U.S. House Moves Keystone Pipeline Forward

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By a large margin, that included a significant number of Democrats, the U.S. House of Representatives approved a bill for the construction of the Keystone Pipeline. The vote was 266 to 153.

The passage comes despite a veto threat from President Obama who has blocked the project since first taking office.

All three members of the U.S. House who represent parts of the Omaha-Council Bluffs Metro -- Democrat Brad Ashford and Republicans Jeff Fotenberry and David Young -- all voted yes.

"Today I was proud to join with my colleagues on both sides of the aisle to pass the Keystone bill," said Ashford in a statement to WOWT 6 News. "While serving in the Nebraska Legislature, I worked closely with my colleagues to ensure that the route was moved to avoid the most environmentally sensitive areas and had higher safety requirements. The bill that I supported today protects Nebraska's interests. And this bill will lead to good-paying jobs."

The Keystone bill is one of the first pieces of legislation considered by the Republican-controlled Congress. It was the 10th vote the House had taken since July 2011 to advance the $7 billion project, which will carry oil from Canada to Gulf Coast refineries.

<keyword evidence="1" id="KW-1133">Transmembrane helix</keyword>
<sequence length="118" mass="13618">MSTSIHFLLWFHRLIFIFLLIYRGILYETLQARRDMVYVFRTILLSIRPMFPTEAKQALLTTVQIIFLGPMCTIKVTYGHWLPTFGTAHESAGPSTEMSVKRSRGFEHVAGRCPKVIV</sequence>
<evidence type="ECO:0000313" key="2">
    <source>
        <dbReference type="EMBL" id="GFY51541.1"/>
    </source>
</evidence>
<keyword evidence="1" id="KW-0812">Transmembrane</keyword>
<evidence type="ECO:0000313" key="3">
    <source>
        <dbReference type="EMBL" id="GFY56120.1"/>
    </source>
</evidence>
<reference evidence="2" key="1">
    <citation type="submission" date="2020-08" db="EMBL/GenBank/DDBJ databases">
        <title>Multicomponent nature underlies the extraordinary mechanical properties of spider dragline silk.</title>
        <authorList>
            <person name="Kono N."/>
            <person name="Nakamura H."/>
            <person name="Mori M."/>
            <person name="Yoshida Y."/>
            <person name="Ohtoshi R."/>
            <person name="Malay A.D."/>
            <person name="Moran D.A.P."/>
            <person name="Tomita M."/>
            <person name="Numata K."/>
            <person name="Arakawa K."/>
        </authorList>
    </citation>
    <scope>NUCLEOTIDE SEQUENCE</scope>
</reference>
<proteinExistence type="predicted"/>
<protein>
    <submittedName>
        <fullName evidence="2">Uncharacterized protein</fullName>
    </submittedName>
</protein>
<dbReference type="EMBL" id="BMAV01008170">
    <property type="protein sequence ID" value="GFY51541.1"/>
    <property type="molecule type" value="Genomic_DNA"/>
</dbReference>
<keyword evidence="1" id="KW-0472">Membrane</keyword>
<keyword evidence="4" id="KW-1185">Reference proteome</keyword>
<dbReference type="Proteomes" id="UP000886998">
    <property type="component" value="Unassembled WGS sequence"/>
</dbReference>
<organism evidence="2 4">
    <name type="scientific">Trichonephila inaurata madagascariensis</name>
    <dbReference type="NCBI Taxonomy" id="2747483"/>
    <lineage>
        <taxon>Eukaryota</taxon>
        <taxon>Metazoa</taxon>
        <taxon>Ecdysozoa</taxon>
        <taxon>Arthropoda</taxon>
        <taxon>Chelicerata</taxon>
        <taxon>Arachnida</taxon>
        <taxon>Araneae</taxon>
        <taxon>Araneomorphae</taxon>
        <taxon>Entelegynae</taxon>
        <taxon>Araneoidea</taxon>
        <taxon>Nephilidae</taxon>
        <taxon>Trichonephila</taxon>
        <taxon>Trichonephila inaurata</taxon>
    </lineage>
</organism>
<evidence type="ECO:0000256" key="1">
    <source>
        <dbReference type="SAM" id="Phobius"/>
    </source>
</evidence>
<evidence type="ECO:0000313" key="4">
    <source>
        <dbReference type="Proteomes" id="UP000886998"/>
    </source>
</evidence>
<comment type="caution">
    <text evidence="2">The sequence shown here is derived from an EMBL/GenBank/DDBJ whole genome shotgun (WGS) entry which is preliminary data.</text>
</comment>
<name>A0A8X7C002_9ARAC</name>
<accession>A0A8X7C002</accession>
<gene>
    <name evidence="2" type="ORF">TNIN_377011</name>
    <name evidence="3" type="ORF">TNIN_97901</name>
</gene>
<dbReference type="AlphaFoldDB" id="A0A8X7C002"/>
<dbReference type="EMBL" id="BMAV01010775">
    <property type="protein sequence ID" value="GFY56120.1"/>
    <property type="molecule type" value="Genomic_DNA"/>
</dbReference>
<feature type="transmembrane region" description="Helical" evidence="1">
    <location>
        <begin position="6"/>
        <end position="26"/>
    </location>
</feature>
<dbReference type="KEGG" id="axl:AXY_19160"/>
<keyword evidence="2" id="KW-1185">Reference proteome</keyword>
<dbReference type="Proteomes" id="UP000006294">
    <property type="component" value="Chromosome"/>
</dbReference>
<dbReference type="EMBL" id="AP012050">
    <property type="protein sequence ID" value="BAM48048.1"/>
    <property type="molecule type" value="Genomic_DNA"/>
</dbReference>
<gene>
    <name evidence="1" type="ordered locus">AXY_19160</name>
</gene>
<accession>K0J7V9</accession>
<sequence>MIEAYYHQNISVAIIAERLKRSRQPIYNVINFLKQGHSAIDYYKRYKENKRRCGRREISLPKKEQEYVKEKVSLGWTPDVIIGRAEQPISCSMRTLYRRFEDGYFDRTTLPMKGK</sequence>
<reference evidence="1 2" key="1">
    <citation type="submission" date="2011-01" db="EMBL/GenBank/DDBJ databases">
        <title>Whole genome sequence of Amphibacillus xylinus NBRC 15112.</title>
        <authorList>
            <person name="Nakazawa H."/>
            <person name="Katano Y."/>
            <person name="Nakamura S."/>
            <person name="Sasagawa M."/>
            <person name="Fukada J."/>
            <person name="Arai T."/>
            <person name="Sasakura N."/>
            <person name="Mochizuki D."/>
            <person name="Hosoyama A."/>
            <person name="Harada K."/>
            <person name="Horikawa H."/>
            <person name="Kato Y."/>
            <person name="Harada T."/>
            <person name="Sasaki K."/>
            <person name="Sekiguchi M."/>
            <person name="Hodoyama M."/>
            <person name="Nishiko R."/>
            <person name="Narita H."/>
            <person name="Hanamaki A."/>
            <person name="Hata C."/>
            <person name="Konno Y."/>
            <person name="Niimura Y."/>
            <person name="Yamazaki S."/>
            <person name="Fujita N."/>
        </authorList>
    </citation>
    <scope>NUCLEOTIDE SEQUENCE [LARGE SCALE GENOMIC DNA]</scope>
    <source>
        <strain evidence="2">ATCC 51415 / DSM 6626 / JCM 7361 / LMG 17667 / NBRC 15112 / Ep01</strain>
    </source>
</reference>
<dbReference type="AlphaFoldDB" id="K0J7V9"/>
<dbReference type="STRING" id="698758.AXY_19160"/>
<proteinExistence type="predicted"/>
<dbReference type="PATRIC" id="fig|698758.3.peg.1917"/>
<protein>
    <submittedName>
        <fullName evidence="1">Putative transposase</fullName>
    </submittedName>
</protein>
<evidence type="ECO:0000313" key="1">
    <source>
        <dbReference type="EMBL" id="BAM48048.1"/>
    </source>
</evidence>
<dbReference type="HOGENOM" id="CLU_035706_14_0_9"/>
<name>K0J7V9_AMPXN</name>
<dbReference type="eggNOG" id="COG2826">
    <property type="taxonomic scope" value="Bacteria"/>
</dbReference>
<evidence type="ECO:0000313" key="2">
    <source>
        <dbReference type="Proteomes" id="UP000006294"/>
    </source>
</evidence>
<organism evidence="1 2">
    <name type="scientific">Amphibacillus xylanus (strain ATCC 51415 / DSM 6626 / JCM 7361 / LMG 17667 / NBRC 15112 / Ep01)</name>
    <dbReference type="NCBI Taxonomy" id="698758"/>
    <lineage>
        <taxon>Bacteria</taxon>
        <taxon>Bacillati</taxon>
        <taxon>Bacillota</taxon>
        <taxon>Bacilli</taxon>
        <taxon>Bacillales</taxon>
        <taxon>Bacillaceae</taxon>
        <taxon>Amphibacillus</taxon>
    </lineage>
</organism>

The Senate has a test vote on Monday with enough support to pass an identical bill.

Just hours before the House vote, Nebraska's highest court tossed out a lawsuit challenging the pipeline's route. This is important because the White House had used that lawsuit as a reason for additional delay. The White House veto threat was based partly on the unfinished Nebraska case.

Opponents of the pipeline believe the President may be their best ally.

"The primary thing is to say to President Obama," said Ken Winston with the Nebraska Sierra Club, "Veto any legislation that's related to the pipeline and deny the permit...It threatens vital Nebraska resources like the Ogallala Aquifer and we don't think that's worth the risk. And we also don't think it's in our national interest to run a pipeline through the middle of America that will only benefit people from foreign counties."

Supporters believe this leaves the President no choice but to approve the plan. "People are getting the sense of what a lower gasoline price economy means for America," said Michael Whatley with the Consumer Energy Alliance. "Look over the holidays, and Americans had thousands of dollars they could spend -- not on gas -- but on Christmas presents."